As businesses have gotten wise to malicious e-mails that try to trick their employees into clicking on unfamiliar links in e-mails, cyber criminals have devised a new way to con people into opening up their networks — a method called “BazarCall.”

Ransomware is a type of malicious software (malware) that blocks a user from accessing programs and data on a workstation or entire computer network until a ransom is paid to the criminals who installed the malware.

Cyber criminals typically install ransomware on networks by sending phishing e-mails (e-mails sent by someone impersonating a legitimate business) to users. The e-mails contain links that, if clicked on, give the criminal access to the user’s network.

Once access is gained, the ransomware is installed, the user’s network eventually grinds to a halt, and the user’s organization has to either pay the ransom or recreate its data.

The BazarCall threat

BazarCall has created a new threat to businesses. According to cyber insurance provider CFC, BazarCall is a new type of attack methodology, known as “telephone-oriented attack delivery” (TOAD). Here’s how it works:

  • A cyber criminal sends a phishing e-mail with instructions that the recipient should call a certain phone number. The message typically refers to a subscription the recipient allegedly has.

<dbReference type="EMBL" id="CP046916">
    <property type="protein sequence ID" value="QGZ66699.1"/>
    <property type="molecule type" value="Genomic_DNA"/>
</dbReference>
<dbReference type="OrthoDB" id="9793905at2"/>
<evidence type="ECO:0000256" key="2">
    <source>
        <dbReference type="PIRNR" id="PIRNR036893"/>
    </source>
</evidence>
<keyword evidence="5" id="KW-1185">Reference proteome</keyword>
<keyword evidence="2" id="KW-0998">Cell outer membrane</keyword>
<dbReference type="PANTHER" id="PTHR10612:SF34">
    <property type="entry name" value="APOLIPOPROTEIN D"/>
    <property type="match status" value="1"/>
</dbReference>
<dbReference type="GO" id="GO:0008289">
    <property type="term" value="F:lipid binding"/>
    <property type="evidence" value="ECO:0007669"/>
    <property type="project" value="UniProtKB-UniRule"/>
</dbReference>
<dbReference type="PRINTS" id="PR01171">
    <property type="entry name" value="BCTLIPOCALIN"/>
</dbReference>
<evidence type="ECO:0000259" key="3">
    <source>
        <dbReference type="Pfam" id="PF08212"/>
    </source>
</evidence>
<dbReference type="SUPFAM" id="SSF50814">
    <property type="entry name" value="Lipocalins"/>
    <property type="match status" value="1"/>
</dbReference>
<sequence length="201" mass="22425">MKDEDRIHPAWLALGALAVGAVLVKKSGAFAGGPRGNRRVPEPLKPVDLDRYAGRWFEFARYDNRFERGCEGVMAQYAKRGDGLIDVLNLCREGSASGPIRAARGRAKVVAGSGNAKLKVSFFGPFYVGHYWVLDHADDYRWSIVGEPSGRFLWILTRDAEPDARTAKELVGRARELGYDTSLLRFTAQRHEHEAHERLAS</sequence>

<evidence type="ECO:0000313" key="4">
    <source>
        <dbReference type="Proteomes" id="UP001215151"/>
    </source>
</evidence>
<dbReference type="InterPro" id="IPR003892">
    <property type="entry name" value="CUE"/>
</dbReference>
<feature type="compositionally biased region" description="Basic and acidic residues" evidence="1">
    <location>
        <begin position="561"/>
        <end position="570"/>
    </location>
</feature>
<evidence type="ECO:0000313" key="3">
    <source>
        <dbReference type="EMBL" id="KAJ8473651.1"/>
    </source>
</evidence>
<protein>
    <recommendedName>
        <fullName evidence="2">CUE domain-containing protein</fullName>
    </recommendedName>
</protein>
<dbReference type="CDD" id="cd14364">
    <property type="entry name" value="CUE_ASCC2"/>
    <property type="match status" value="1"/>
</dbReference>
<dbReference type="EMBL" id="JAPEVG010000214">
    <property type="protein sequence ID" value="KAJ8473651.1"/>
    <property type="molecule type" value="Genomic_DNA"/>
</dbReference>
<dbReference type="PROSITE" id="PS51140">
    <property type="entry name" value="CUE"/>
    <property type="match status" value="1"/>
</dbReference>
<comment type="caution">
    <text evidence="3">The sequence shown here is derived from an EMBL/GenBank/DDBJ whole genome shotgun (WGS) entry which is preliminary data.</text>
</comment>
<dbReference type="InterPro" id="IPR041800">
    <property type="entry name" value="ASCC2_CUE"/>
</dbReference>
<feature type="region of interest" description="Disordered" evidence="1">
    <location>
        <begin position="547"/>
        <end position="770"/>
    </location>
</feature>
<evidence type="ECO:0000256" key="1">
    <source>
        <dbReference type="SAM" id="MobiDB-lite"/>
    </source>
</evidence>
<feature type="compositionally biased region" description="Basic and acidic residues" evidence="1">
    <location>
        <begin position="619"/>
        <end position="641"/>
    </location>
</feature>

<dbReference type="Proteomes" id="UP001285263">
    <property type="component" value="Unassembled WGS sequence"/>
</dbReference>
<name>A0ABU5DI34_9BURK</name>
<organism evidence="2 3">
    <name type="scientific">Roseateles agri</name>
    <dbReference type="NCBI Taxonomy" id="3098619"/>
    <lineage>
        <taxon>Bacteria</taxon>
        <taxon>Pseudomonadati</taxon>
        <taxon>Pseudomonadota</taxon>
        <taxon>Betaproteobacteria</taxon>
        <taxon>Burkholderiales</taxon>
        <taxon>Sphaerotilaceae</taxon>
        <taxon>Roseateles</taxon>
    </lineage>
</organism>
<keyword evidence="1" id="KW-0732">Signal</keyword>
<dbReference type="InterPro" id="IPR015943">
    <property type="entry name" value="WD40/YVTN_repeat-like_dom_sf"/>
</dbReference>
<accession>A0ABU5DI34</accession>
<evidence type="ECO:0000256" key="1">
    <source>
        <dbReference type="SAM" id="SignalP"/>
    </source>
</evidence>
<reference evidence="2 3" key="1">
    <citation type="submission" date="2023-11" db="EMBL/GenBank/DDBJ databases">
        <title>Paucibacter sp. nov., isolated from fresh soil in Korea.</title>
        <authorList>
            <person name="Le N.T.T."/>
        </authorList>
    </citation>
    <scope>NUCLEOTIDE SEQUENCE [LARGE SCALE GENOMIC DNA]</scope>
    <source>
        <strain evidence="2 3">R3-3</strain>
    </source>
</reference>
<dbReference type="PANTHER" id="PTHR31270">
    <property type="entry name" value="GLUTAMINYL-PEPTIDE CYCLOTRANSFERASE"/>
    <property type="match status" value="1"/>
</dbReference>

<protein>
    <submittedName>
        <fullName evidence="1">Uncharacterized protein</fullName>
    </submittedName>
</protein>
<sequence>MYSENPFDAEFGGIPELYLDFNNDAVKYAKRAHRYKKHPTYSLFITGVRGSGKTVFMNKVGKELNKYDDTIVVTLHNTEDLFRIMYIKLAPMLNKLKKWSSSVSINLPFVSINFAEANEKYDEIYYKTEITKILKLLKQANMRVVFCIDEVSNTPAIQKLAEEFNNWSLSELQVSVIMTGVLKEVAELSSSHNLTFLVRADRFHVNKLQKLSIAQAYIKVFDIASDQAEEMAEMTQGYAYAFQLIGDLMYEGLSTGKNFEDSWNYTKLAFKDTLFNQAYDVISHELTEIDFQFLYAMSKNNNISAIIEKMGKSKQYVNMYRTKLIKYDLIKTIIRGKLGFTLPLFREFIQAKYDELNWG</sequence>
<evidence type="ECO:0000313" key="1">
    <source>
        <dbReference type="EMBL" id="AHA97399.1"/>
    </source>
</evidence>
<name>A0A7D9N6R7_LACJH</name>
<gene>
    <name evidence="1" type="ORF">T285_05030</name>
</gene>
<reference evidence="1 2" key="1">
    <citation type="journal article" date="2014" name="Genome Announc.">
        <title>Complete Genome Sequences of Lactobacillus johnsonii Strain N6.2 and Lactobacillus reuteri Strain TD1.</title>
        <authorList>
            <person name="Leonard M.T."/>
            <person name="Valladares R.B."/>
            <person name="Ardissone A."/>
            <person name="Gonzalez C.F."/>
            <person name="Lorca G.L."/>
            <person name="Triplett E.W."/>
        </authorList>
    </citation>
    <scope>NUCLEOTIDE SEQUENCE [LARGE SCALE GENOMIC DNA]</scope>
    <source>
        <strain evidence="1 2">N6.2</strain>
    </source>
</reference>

• The recipient calls the number (supposedly a call center) and receives instructions to visit a specific website. For example, the e-mail may have advised the recipient to call the number if they no longer wish to continue the “subscription.” The “call center” directs them to a website that supposedly will enable them to cancel the subscription.
  • The recipient, following instructions, visits the website. The site directs them to download a file, such as a Microsoft Excel file. Unbeknown to the recipient, the Excel file contains code that, once enabled, infects the computer with ransomware.
  • From a public folder on the computer, the ransomware installs on the network and the cyber criminals are off to the races.

This method gets the initial e-mail past security screenings because it does not ask the recipient to click a link. The criminals have no need to penetrate the target’s network because the recipient does the work for them by downloading the file.

This is a relatively new method and many organizations have not warned their users about it. CFC found that this method was used in 10% of ransomware attacks in the spring of 2022.

What to do

To protect your network against BazarCall and other TOAD attacks:

  • Keep antivirus and firewall firmware updated. This can help remove infections before they spread.
  • Require remote users to use multi-factor authentication (MFA) for all connections to the network. MFA requires the user to input a second identifier in addition to their password in order to gain access. It presents an additional obstacle to cyber criminals.
  • Make employees and other users aware of the new threat. Raising awareness may be the single most effective thing an organization can do, since most successful attacks result from human error.

Cyber criminals are relentless in their quest to find new ways to victimize people and organizations. The financial losses they cause are growing at astronomical rates. A continuing mix of technology and user training are the best ways to fight back.